Which brings me to the other major change – the ending. I don’t understand why so many adaptations opt to change the ending, especially adaptations that are really attempting to be faithful to the source material. The new ending is basically an attempt to replicate the same outcome of the book without using the same catalyst. The result is the same, but the method is different. I think it just barely works, but I still don’t see the need for it (a more spoiler-laden discussion of this will be in the extended entry). I think it was an unnecessary change and while I was willing to accept it and go with it, I’m positive that many fans of the comic will dislike the new ending.

So I think the movie is good, maybe even great, but not perfect and not a classic. It gets a lot of things right – more than I would have thought possible… and while that’s actually quite impressive, it’s perhaps not enough. It’s cliche to say that the book is better than the movie, but that’s only because it’s mostly true, and this adaptation is no different. My initial take on it is that it’s a solid *** (three out of 4 stars) movie. I look forward to the extended cut of the film, but ultimately, I don’t see that changing my overall feelings.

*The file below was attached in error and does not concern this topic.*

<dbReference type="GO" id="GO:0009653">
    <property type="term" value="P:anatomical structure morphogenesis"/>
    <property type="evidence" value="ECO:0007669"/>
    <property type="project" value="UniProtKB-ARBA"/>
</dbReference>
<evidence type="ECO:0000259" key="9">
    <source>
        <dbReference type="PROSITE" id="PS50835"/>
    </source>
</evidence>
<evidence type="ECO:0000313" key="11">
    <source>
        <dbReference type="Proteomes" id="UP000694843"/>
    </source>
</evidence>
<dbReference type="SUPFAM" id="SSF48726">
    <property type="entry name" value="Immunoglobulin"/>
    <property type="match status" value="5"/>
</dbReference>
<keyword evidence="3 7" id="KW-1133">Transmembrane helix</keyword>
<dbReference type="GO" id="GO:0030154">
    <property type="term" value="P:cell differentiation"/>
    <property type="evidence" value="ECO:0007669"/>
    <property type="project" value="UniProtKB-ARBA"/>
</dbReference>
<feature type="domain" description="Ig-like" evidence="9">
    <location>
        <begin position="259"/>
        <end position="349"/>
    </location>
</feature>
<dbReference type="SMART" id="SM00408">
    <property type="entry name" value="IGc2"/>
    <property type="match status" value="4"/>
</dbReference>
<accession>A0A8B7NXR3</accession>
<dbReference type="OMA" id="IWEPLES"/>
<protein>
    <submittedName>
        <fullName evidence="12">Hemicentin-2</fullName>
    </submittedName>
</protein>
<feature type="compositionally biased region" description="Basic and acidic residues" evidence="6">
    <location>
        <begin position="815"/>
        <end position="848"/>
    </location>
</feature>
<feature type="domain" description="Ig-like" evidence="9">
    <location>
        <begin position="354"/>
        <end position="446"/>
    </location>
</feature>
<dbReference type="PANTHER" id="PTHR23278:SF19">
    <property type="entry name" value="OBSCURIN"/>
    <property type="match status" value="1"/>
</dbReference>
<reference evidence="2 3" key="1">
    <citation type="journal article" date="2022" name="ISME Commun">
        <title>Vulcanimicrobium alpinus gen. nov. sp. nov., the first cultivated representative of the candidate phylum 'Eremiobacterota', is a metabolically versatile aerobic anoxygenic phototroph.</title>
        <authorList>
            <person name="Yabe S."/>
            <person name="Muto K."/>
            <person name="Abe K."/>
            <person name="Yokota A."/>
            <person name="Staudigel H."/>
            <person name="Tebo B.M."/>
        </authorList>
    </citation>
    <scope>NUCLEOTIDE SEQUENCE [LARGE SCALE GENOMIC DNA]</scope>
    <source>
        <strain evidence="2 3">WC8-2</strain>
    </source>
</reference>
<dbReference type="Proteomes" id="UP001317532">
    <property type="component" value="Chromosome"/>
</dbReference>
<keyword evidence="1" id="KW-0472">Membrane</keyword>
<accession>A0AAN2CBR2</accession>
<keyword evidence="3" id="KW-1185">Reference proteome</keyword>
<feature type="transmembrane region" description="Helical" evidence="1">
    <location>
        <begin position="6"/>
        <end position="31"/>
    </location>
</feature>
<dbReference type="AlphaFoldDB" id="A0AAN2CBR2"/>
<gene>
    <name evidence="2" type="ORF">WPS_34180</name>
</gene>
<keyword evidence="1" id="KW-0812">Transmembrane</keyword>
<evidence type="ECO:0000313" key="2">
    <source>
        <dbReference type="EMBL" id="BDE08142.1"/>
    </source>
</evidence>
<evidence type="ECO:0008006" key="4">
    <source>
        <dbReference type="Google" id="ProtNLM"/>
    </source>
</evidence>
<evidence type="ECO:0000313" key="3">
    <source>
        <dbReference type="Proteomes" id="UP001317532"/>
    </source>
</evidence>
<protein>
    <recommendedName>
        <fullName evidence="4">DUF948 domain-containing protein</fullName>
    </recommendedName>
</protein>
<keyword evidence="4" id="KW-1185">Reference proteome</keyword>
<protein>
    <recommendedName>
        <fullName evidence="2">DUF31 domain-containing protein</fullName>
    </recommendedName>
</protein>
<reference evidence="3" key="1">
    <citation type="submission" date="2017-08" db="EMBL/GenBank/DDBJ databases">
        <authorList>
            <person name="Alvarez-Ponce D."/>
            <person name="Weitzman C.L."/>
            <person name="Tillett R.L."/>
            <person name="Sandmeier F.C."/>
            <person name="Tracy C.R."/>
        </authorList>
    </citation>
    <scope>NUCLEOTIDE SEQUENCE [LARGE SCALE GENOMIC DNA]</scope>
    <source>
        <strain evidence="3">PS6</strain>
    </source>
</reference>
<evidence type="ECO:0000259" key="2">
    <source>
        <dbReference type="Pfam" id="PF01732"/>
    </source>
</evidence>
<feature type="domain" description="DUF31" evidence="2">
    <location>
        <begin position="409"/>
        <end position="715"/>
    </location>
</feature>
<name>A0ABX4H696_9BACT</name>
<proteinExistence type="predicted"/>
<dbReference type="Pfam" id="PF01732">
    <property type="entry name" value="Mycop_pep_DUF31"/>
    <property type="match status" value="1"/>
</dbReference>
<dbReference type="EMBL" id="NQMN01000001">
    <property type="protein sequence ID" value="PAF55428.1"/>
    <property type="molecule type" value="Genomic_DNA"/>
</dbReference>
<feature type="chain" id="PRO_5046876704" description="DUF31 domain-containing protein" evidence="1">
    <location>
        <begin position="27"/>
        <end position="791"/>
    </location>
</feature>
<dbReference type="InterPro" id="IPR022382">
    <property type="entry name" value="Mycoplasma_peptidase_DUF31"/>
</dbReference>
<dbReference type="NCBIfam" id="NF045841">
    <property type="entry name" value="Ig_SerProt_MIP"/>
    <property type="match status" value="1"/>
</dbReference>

Update: Alex didn’t think the ending worked at all and MGK thought the whole thing sucked. And this is everywhere, but Saturday Morning Watchmen is brilliant.

Update 3.10.09: Nerdquest comments. We have similar overall views, though we differ on some of the details. He doesn’t seem to like the music, which I admit could be a bit much…

Here be the spoilers:

So, the ending. In the comic, a Giant Squid is dropped on New York, instantly killing millions with some sort of psychic ability. The event is made to look like an alien attack, which results in America and the Soviets uniting against a new enemy. Ozymandias/Veidt orchestrated the whole thing, and has to live with what he did, even if he believes it was for the best. This is a drastic simplification of what happens, but it’s the basic idea.